Monday, 16 May 2011

Maslow, Motivation, and Me.

Last year at Teachmeet North East, Darren Mead recommended I read a book by Geoff Petty, Evidence-based Teaching. I did and it is very good.

In the book there is a chapter on motivation and using Abraham Maslow's hierarchy of needs. I'd come across Maslow before, as I have a degree in Languages and Business Management, and I was surprised at myself that I'd never linked Maslow with teaching before.

Since reading this, I have made a conscious effort to try to motivate my students following Maslow's theory.

Maslow's hierarchy of needs looks like this:
So, how do I use this model to motivate students?

Physiological and Safety Needs.
These seem obvious but students will not be motivated in a cold classroom and if the surroundings are not conducive to learning, students will not be motivated to learn.

Love Needs.
To give students a sense of belonging I do different things. I learn the students' names and greet them as they enter the room. I (occasionally) smile. I give merits and stamps for effort and participation, and display students' work in my classroom.

Esteem Needs.
In order to improve students' self esteem I make sure that all students in my class are treated with respect. I give opportunities for students to learn independently and use self and peer assessments, too. Another way to do this is to use students' work as a model for others to learn.

Self Actualisation Needs.
This is all about personal growth and achieving potential. How do I do this? By providing opportunities for students to express themselves, problem solving activities, using evaluation and discussing ideas, devising activities which are fun. In order to get to this top level of Maslow's hierarchy, the conditions of each earlier level must be achieved. Students who feel they are not respected will not take an active part in lessons.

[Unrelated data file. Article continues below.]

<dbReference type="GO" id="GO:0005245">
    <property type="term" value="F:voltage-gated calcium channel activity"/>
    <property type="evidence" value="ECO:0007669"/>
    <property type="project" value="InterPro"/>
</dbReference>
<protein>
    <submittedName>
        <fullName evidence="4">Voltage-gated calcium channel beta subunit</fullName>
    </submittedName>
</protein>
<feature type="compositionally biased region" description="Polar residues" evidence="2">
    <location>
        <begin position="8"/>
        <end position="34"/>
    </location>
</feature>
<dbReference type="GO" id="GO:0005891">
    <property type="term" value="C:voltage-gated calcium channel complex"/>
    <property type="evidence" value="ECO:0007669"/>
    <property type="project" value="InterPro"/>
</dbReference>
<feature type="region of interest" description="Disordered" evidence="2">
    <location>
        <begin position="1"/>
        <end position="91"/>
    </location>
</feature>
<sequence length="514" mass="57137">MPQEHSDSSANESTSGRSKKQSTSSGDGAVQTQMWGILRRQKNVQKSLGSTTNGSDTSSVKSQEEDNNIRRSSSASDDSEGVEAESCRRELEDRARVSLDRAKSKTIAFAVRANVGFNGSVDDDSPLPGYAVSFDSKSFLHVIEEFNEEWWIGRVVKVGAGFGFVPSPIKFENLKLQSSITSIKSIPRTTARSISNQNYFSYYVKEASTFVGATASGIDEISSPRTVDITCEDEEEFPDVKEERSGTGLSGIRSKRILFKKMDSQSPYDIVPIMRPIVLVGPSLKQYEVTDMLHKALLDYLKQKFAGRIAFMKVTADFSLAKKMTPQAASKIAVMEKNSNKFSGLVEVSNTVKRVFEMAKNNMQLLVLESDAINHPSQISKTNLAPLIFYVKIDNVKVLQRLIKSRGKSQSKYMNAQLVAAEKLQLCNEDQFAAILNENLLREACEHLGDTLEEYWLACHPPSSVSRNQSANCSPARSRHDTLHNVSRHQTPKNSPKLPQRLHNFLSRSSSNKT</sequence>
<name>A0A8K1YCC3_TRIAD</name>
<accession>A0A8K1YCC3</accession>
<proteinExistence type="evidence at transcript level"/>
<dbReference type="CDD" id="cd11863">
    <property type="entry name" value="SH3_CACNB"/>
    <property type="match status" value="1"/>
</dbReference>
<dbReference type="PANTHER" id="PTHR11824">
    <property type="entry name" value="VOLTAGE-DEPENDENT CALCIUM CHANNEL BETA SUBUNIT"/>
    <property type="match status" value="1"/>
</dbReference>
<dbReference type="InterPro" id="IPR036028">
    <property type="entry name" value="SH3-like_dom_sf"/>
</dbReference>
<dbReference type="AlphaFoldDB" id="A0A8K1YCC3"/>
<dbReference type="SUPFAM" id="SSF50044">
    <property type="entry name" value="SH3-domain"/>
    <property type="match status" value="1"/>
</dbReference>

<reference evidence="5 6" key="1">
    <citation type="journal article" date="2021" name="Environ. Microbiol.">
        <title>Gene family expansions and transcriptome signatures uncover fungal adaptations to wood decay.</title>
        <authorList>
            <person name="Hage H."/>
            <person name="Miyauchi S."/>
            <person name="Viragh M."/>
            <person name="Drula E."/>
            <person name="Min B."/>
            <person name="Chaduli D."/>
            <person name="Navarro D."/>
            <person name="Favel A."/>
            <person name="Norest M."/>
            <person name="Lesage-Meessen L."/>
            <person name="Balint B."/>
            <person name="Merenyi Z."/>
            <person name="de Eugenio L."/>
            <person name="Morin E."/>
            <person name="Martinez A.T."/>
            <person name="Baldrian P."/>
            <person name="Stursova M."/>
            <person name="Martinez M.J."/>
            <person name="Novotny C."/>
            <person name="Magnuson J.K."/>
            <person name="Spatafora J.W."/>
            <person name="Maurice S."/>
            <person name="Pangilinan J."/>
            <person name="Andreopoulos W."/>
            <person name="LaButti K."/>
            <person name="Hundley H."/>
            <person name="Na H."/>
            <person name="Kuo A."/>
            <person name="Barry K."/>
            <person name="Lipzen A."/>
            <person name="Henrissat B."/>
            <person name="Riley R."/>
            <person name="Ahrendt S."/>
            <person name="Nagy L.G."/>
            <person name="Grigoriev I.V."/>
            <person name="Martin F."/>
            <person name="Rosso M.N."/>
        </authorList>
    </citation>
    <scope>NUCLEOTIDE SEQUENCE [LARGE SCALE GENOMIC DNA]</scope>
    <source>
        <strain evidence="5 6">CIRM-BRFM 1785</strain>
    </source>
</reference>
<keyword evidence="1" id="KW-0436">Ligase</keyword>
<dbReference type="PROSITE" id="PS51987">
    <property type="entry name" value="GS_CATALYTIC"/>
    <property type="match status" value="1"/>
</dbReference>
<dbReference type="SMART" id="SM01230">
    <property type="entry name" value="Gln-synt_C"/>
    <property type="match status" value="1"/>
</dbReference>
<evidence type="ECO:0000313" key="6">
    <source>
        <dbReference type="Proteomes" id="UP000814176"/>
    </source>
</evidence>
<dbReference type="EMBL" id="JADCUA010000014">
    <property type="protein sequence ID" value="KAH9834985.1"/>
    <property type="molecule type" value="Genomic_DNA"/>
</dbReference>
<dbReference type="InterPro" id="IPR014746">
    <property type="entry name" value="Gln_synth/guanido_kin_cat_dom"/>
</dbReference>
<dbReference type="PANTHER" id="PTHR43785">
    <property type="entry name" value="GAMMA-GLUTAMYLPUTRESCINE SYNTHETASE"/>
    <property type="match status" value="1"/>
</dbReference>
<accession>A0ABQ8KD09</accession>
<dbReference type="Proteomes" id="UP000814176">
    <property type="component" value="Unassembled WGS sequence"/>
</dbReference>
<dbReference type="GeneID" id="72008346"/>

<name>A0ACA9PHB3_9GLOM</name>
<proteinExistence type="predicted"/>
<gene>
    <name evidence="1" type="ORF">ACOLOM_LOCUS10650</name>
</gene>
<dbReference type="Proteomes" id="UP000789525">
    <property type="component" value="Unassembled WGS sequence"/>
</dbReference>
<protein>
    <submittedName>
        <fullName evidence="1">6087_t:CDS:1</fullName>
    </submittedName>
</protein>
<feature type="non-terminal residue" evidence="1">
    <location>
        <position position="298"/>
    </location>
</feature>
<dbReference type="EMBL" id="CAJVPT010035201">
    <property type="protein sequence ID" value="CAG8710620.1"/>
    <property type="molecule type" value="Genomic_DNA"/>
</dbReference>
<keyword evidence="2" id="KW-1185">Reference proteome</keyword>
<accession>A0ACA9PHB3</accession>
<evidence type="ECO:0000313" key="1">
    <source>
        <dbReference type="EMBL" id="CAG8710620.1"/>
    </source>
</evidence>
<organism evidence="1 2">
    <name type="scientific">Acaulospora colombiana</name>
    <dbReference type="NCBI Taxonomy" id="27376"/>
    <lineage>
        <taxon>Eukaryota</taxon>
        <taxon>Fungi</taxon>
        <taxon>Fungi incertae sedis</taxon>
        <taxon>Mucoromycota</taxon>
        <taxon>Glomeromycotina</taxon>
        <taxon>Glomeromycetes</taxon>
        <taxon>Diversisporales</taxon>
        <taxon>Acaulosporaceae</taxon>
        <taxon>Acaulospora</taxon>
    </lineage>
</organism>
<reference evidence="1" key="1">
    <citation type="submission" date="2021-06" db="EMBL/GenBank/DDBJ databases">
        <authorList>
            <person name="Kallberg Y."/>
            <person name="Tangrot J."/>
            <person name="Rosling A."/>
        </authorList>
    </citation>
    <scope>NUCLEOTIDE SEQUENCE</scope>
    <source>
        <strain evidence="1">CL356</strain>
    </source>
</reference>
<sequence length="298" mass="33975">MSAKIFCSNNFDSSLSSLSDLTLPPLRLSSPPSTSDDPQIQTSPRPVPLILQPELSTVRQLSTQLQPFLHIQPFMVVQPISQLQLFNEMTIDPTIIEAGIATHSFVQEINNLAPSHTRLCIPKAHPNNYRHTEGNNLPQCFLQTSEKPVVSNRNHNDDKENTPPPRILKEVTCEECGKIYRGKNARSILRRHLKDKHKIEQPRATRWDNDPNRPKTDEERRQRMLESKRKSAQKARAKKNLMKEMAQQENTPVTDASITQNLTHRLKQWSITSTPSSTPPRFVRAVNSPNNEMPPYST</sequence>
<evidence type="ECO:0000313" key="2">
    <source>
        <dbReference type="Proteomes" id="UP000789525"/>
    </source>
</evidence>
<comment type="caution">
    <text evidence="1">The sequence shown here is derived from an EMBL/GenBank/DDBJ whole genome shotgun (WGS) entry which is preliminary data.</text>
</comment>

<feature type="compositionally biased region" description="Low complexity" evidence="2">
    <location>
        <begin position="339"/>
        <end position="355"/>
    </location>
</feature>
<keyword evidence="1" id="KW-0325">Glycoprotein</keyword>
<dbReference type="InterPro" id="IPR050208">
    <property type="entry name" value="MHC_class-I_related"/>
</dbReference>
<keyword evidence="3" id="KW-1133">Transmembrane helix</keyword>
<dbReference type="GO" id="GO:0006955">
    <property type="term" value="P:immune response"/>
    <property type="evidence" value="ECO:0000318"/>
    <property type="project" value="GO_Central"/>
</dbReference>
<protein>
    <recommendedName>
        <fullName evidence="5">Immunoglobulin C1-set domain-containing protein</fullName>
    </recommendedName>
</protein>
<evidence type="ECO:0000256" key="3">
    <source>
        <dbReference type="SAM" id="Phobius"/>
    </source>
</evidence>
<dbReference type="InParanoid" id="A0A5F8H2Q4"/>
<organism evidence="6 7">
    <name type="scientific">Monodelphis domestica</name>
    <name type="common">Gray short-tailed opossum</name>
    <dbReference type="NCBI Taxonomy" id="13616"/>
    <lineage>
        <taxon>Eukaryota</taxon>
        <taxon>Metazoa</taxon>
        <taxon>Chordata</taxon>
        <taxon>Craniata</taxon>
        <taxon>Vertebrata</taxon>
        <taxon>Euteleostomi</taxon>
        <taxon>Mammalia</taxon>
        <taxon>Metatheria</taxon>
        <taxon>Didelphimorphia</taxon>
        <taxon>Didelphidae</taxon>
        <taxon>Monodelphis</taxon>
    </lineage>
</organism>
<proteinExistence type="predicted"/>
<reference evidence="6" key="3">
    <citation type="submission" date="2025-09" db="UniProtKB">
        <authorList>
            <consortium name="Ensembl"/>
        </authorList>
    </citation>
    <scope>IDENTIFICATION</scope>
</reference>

Personally, I find that this has helped my planning and classroom management and I would urge others to follow this even if they use it only as a kind of checklist.


Clare Seccombe said...

A very interesting post, Dom. I hadn't heard of this before, and what you say makes complete sense. Something to pursue further.


Steve Smith said...

So you don't just give them a telling off and make them shut up?

Steve Smith said...

But seriously... interesting. I kind of think, though, that this is implicit for a skilled teacher and that the further challenge is then the more technical, language learning theory stuff. What gets the language into their heads best?

For the novice teacher, the "crowd control" aspect is vital and I don't know whether this hierarchy provides all the answers. But then, what does?

Chiao said...

Hi, When reading the Maslow's hierarchical needs, I think of the "Affective filter hypothesis " from Krashen. Don't you think they are somehow similar? Students would learn more and pursue higher needs when they feel secured and satisfied with the current level and environment. It is a quite crucial factor we need to consider in the classroom management and lesson design.